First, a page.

As COVID-19 surges again, Monroe County health administrator says “Be kind to others even when you disagree.”

For Monroe County health administrator Penny Caudill, kindness is part of the key to dealing with the current resurgence of COVID-19 cases.

At Friday’s regular news conference of local leaders, Caudill sketched out the rise in the basic pandemic stats and the relatively low vaccination rates.

She then made an appeal to kindness: “You can be part of the solution to this. Be kind to others even when you disagree.” Caudill continued, “Be kind to the workers doing their jobs. Wear your mask as required, and if requested. Stay at home if you’re sick, get tested as appropriate.”

Caudill wrapped up: “So please be kind. And we want people to get vaccinated.” Caudill said, the best place to find information about times and locations of vaccination clinics is still at ourshot.in.gov

The vaccination rate among eligible Monroe County residents is still only about 57.2 percent, well short of the 70 percent that was batted around as a target in the early days of vaccination.

That target has risen as the more infectious Delta variant has spread. Of the positive tests that have been genetically sequenced in the last four weeks statewide, 83 percent were determined to be caused by the Delta variant, according to the Indiana state department of health dashboard.

At Friday’s news conference, Kirk White, who is Indiana University’s assistant vice president of strategic partnerships, said that the vaccination rate for the IU Bloomington community is around 90 percent. That’s helped along by the fact that IU has a vaccine requirement, which the US Supreme Court has declined to block.

The high vaccination rate for IU affiliates means the vaccination rate for non-IU Monroe County residents is less than the 57.2 percent stat reported for all county residents.

Caudill was asked at Friday’s news conference if it would be useful to come up with a non-IU affiliate rate of vaccination so that Monroe County doesn’t feel complacent about having a better rate than other counties in Indiana that are not host to a major university.

Caudill said, “I certainly don’t want to be complacent with our numbers, regardless of what they are.” It would be interesting to separate out those numbers, Caudill said, but pointed out that IU faculty and staff are part of the local community. “Many of them live here on a permanent basis,” she said.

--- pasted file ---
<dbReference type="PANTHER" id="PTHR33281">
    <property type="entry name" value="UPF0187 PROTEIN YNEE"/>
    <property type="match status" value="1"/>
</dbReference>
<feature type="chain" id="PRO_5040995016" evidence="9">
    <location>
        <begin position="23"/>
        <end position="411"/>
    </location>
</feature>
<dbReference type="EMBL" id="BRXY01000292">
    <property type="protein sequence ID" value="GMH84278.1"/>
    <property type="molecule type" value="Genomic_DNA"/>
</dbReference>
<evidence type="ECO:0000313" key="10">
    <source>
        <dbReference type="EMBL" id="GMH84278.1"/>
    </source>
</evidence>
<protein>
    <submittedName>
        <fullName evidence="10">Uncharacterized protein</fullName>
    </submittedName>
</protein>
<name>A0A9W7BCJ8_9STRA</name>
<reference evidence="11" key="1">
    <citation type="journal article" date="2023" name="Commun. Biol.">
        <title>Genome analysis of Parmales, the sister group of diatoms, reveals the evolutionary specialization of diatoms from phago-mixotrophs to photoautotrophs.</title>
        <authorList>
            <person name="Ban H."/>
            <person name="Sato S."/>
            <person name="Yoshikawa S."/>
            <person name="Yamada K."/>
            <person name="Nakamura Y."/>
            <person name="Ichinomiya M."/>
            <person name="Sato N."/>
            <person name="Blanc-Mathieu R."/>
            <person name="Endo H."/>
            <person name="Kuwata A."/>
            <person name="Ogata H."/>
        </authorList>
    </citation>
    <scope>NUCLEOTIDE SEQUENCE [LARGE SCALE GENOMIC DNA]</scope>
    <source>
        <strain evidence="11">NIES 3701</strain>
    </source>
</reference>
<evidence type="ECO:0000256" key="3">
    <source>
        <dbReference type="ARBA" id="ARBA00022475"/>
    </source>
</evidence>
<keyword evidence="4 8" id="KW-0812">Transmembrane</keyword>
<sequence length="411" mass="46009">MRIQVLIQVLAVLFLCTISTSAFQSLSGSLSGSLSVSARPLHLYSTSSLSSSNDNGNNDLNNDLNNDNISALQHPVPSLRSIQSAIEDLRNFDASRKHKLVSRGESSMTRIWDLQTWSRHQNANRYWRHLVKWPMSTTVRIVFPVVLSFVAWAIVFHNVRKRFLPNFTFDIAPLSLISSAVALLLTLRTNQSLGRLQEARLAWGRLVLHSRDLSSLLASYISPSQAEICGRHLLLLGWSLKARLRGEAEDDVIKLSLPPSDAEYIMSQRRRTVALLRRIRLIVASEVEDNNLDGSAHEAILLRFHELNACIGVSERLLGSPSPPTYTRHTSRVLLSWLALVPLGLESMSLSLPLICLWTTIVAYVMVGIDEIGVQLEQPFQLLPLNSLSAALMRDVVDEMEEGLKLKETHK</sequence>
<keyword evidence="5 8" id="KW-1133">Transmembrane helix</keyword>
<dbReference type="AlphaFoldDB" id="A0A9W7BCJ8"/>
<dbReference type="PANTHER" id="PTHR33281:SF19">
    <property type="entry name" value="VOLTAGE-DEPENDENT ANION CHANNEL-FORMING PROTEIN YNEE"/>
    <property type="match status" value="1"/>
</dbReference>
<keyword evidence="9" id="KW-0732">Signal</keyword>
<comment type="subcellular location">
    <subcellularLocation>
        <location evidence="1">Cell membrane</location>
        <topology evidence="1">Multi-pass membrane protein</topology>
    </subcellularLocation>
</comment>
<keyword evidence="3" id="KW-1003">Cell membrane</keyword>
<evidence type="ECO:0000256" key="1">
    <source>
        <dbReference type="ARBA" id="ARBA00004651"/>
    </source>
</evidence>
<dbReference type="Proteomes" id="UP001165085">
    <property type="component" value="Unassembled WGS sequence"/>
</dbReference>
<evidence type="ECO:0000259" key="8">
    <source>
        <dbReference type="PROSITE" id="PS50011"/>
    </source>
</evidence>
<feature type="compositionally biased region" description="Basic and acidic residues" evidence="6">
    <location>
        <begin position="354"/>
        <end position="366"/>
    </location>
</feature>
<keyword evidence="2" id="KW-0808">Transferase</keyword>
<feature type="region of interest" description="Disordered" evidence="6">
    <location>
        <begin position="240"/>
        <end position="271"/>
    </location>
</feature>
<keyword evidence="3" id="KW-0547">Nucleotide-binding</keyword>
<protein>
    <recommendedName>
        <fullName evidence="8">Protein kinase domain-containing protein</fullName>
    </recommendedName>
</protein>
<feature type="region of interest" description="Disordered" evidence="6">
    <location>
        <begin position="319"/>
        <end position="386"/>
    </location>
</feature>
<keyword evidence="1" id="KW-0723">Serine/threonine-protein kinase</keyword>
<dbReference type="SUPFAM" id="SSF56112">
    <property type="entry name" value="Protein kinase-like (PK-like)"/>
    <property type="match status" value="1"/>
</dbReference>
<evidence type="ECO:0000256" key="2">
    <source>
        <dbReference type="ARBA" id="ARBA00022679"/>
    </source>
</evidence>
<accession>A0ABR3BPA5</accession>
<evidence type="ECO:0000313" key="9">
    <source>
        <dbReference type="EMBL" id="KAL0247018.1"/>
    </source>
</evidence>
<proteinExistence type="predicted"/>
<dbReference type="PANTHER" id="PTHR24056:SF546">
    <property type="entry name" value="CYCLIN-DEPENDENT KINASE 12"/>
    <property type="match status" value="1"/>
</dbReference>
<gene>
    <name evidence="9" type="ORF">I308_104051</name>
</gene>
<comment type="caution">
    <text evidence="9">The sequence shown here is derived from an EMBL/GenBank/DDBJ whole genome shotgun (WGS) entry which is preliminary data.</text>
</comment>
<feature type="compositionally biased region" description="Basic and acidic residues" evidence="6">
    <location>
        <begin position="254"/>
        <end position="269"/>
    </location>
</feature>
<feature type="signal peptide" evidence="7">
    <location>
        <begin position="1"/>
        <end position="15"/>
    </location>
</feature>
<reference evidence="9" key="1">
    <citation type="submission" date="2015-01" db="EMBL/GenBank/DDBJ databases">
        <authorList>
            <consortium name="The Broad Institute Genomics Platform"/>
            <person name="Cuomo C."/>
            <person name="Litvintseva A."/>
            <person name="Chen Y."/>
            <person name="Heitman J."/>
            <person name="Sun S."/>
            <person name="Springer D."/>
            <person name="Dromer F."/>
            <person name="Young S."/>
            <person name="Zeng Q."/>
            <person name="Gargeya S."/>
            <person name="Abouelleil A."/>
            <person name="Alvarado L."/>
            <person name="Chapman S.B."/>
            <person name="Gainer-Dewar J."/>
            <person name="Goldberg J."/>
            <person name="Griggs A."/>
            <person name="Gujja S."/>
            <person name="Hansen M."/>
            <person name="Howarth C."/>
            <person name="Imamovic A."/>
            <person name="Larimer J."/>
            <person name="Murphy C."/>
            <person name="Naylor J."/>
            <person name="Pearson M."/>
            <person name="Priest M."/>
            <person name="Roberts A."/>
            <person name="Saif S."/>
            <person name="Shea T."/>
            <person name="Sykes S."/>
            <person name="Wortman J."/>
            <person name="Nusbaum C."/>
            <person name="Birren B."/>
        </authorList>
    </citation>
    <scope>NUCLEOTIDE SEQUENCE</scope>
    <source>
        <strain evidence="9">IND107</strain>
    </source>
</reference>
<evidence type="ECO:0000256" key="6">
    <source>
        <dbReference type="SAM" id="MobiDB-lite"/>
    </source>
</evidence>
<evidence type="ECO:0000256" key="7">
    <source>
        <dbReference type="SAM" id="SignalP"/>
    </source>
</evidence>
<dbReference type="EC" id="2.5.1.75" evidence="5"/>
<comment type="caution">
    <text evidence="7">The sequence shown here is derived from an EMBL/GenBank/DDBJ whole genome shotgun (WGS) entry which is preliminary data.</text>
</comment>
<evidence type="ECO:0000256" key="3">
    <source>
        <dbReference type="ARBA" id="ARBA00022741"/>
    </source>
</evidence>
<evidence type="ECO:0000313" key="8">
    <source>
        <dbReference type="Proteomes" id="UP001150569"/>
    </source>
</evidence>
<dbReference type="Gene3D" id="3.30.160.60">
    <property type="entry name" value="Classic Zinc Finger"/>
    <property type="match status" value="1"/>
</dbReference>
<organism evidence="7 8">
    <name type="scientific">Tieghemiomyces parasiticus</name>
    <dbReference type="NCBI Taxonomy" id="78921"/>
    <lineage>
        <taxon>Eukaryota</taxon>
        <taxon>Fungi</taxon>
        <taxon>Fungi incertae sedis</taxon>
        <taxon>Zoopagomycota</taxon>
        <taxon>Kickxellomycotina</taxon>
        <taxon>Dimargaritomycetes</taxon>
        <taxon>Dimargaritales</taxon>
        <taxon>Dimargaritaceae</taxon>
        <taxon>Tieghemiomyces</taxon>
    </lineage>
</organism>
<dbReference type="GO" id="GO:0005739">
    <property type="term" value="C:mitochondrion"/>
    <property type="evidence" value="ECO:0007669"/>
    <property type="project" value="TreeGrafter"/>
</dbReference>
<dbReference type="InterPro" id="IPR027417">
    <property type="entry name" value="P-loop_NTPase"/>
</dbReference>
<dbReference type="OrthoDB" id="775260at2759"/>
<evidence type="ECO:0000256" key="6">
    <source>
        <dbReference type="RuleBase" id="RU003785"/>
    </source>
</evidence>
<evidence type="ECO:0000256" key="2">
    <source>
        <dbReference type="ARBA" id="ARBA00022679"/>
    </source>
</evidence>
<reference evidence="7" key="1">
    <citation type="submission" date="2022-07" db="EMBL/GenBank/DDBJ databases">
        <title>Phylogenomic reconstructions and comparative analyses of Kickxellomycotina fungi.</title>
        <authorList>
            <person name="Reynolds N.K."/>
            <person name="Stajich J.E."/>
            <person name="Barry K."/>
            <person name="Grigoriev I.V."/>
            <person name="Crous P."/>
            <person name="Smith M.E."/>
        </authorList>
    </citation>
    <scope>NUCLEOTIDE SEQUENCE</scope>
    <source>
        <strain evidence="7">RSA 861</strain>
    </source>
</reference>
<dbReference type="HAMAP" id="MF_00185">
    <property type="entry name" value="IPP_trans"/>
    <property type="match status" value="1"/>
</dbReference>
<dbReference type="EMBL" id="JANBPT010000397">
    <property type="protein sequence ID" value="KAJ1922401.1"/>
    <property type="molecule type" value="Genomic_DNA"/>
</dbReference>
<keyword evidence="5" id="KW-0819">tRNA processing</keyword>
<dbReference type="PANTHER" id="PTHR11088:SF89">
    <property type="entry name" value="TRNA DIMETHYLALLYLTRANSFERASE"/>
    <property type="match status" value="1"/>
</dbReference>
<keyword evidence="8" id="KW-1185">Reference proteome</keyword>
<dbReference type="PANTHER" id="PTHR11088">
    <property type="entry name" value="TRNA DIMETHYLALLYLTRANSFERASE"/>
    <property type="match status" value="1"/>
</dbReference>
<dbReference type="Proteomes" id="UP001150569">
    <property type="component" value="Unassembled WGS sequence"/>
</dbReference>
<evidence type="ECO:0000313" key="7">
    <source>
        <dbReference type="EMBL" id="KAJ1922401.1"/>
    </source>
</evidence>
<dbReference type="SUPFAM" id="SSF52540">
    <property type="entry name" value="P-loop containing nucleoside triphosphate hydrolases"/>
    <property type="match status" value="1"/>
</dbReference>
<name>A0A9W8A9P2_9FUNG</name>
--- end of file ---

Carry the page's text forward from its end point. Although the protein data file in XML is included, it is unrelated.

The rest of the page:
Another surge: By the numbers

Indiana has seen a 11-fold increase in cases from the end of June through mid-August. At the end of June, Indiana was averaging just under 200 confirmed positive cases a day. That figure is now up to 2,200. That’s the highest level since late January.

Hospitalizations are up statewide to an average daily census of around 1,200—numbers not seen since late January and early February.

In Monroe County, the increase in positive cases is not as rapid, but still reflects a clear surge. At the end of June, Monroe County was averaging around 5 confirmed cases a day. That number has now quintupled at around 25 cases a day.

During the same time period, the positivity rate statewide has more than tripled, from around 3 percent to 9.85 percent.

In Monroe County, the positivity rate has also more than tripled, but at a lower starting number. At the end of June, Monroe County’s positivity rate was 2 percent, and has climbed to 6.5 percent.

One thought on “As COVID-19 surges again, Monroe County health administrator says “Be kind to others even when you disagree.”

  1. I have compassion fatigue for these people who have prolonged this nightmare by refusing to simply get a shot with a vaccine that has helped hundreds of millions of people all over the world.

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